That said, all is not lost. Advocates such as yourself have done a lot to get protected lanes installed as part of a project that previously didn’t include any bike lanes. The protected lanes on 1st & 2nd will likely be some of the most heavily used in the city, since they provide a direct, almost completely protected link between the Manhattan and Williamsburg bridges and midtown.

    I have said before that bus improvements should take priority over bike improvements, since they will serve a larger constituency and since the project was designed and funded first and foremost to improve bus service in an area that desperately needs it. As such, I understand DOT’s desire to downplay bike elements of the project. However, I would strongly encourage you to continue pushing for bike improvements in the area, because I guarantee that DOT hasn’t forgotten about them.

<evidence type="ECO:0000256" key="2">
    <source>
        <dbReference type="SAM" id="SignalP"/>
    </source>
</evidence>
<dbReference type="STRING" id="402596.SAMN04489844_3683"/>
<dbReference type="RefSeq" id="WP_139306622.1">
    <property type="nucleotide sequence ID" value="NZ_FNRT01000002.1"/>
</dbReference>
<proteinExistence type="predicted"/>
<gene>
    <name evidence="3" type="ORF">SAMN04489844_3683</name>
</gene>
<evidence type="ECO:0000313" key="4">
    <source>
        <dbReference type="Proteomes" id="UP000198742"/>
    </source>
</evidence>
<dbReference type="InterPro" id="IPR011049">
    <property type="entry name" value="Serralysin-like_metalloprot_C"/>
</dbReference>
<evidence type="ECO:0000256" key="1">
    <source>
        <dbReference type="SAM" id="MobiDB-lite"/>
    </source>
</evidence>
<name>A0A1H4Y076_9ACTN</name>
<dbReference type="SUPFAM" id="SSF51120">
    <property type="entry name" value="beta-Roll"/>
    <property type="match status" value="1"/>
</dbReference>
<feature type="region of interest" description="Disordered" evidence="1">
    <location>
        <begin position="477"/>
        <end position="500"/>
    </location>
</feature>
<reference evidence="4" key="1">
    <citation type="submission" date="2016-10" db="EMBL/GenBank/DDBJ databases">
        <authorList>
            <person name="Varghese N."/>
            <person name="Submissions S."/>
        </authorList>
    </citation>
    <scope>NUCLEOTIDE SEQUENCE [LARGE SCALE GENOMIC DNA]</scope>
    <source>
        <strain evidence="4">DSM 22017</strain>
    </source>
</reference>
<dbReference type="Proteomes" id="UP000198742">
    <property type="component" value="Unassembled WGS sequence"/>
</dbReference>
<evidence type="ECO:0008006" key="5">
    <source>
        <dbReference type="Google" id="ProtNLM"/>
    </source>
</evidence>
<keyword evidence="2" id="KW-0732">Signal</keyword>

• See and I think the only way you were going to get the bike lanes ever was to bundle the improvements with a “complete streets” transformation that would meet the needs of all users. As usual, someone high up choose the sugar (SBS) and didn’t take the medicine (bike lanes). Now when in the future are they going to take the medicine? I don’t know but I wish the DOT luck.

  • J

    Glenn,

    As bike improvements spread and are shown to be quite useful, the bike lanes are slowly becoming the “sugar” you speak of, especially when they include ped refuges. The more they connect to other lanes, the more people use them, and the more people will clamor to fill in the gaps and extend to new neighborhoods. The process just builds momentum until adding bike lanes is as uncontroversial as repaving a street, or even something that neighborhoods compete for.